SG: “After working for them for 20 years, I still haven’t figured out how that connection was made. I think I’m just going to leave it. It’s a mystery – like who killed JFK. I think Mick had seen the company before and was looking for someone who had an understanding of theatre and an understanding of high fashion. I seemed to be that person at the time, and that’s how it started, very easily and very organically, and it still continues to be.”

JM: “That’s when you know you’ve made it, surely?”
SG: “Yeah, to this day I’m like, ‘Oh my God.’ We ran into each other at Liberty Ross’s birthday party recently – it was one of those incredible parties, where if a bomb had dropped on Jimmy [Iovine, Ross’s husband]’s house, there would be no film, no music industry – and he just grabs me and we dance for, like, 30 minutes. Everyone was looking like, ‘Who is that man Mick Jagger is dancing with?!’ But we were dancing like sisters. He taught me how to keep curious and how important it is to never get settled. I feel very blessed to work with him.”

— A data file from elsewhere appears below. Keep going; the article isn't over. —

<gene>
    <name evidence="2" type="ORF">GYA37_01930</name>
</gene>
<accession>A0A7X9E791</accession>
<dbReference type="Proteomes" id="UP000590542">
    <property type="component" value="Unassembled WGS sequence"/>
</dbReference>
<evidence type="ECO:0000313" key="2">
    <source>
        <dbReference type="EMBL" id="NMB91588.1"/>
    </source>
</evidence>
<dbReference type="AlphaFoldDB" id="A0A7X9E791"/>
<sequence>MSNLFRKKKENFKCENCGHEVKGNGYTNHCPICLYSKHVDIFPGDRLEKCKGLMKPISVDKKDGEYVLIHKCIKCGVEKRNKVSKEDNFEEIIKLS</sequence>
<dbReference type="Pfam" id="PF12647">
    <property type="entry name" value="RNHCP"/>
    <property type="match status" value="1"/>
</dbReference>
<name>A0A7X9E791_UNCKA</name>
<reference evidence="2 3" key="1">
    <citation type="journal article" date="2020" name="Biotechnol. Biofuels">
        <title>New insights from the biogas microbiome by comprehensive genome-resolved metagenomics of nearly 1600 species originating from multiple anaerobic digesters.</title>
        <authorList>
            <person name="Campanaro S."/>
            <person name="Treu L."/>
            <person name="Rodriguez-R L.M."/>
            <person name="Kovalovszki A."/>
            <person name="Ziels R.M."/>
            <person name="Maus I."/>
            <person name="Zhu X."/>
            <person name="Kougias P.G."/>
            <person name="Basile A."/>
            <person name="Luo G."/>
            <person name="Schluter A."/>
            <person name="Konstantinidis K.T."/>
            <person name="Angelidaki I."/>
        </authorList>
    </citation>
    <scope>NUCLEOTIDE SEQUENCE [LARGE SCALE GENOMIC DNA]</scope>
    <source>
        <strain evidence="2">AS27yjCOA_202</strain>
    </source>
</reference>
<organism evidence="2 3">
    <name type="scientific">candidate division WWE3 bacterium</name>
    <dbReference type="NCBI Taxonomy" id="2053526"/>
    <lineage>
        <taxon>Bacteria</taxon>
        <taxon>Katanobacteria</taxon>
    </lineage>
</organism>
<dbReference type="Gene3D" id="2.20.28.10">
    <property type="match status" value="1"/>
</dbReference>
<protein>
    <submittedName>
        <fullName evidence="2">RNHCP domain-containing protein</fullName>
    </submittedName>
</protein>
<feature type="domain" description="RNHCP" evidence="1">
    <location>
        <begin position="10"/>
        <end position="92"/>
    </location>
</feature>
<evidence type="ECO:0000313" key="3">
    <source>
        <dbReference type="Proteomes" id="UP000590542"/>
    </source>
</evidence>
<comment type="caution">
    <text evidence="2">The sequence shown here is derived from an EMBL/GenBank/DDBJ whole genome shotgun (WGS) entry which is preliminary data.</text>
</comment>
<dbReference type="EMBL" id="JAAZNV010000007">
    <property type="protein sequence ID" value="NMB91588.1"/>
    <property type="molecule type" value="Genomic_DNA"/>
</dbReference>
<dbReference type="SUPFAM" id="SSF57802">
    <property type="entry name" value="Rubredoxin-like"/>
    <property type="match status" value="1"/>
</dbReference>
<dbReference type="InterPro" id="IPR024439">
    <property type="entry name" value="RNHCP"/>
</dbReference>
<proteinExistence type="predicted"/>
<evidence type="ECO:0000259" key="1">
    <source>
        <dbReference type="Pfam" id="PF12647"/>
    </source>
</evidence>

JM: “Are you one of those people who can easily look back on their work?”
SG: “Well, Karl Lagerfeld said something like, ‘Never look back – never look back, always forward.’ But it’s kind of true, you’re always moving on to something new, and I’m incredibly stimulated by all these things. I love all the work that I’ve done, but I don’t necessarily let my past define me.”

JM: “You’ve done so much, but I get the impression there’s always more. Is there one thing that you still desperately want to achieve?”
SG: “It sounds silly, but I keep just wanting to be the best Stephen Galloway I can be. That, for me, says it all. I feel like now it’s the beginning of my second act – I’m just having a great time becoming a really good version of myself and growing with myself. That’s all I can ask for.”

Taken from Issue 45 of 10 Men, FLUID UNIQUE BRAVE, on newsstands now… 

1. Top by Dries Van Noten, trousers by Lanvin 
2. Vintage top talent’s own, necklace by Melba Thorn
3. Suit by Prada 
4. Vintage djellaba talent’s own, shoes by Gucci 
5. Top and trousers by Dries Van Noten 
6. Shirt by Chavret, trousers by Marni, shoes by Newbank 

Photographer Marcelo Krasilcic
Text Jack Moss